Triumph TR2-TR3B Carpet
Carpets are the first interior component to show wear, and the easiest replacement to do yourself. If yours have started to look a little ragged, or are bunched up around your feet and interfere with the pedals, then it’s probably time for you to install a new carpet set. Starting with the TR4’s (and Spitfires) in the early 1960’s, carpet materials/patterns/colors are pretty simple, and you can make your choice based purely on price. (All models used a loop type carpet, and the one thing you must remember when installing loop carpet is to NEVER run a drill bit through it. You won’t be happy with the consequences!)
If you have a TR2/3, there are no less than 4 carpet patterns and 2 materials, plus colors to match the interior, so some research is necessary. TR2’s were all equipped with wool cut pile carpet, but the earliest cars came with a 2 piece carpet in each forward footwell (instead of the long rubber mat that was introduced at TS 5089 and used through to the end of sidescreen car production).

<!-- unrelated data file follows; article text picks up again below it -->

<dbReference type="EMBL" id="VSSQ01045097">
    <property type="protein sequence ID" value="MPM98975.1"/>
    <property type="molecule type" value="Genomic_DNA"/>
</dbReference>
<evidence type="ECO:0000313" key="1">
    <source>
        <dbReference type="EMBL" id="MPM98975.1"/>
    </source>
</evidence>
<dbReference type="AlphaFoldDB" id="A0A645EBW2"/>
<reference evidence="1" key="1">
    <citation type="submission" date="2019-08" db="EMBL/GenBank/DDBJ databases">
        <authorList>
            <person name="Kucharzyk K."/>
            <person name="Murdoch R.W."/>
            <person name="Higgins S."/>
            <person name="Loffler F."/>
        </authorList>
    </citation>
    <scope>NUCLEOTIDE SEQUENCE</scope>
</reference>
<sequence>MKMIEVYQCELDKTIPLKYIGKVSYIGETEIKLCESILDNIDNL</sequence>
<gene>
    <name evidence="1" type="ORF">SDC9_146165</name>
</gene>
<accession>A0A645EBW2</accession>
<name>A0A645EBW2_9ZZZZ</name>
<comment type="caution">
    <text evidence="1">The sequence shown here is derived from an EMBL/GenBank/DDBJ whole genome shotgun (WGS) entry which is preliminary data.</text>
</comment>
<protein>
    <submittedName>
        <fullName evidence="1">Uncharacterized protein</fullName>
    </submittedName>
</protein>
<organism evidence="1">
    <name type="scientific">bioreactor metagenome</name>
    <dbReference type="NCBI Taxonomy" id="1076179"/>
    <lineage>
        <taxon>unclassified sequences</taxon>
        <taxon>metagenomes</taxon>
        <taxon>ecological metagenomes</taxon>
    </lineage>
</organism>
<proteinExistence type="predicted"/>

The wool cut pile carpet was supplied from TS1 through about TS35349, and a loop pile carpet replaced the cut pile starting around TS35350. There are some differing opinions as to the material used for the later cars with the loop pile carpets. The only “official” Triumph documentation that I’ve seen referenced describes loop carpet as “T F Firths quality 1185, finish 907” (not much help here!). According to the TRA judging standards and Bill Piggott’s various books, this is a nylon loop carpet.
One particular Triumph parts supplier claims that the loop carpet was originally a rayon material, but I haven't seen anything to support this belief. Does it matter? No. Don’t believe that all of the national show winning cars get their carpets from one place, or that you have to pay extra for a “rayon” carpet set (which is probably a rayon/nylon blend!). If you handed me a piece of carpet I couldn’t tell you if it was made from nylon or rayon. When judging Concours interiors at TRA and VTR, I only consider whether the loop or cut pile is appropriate for the car, along with the correct pattern, quality of fit, cleanliness, and wear. If the judging standards say nylon and the judges can’t tell the difference (or have more important factors to consider), then I'd recommend that you don't get hung up on the rayon/nylon carpet material question.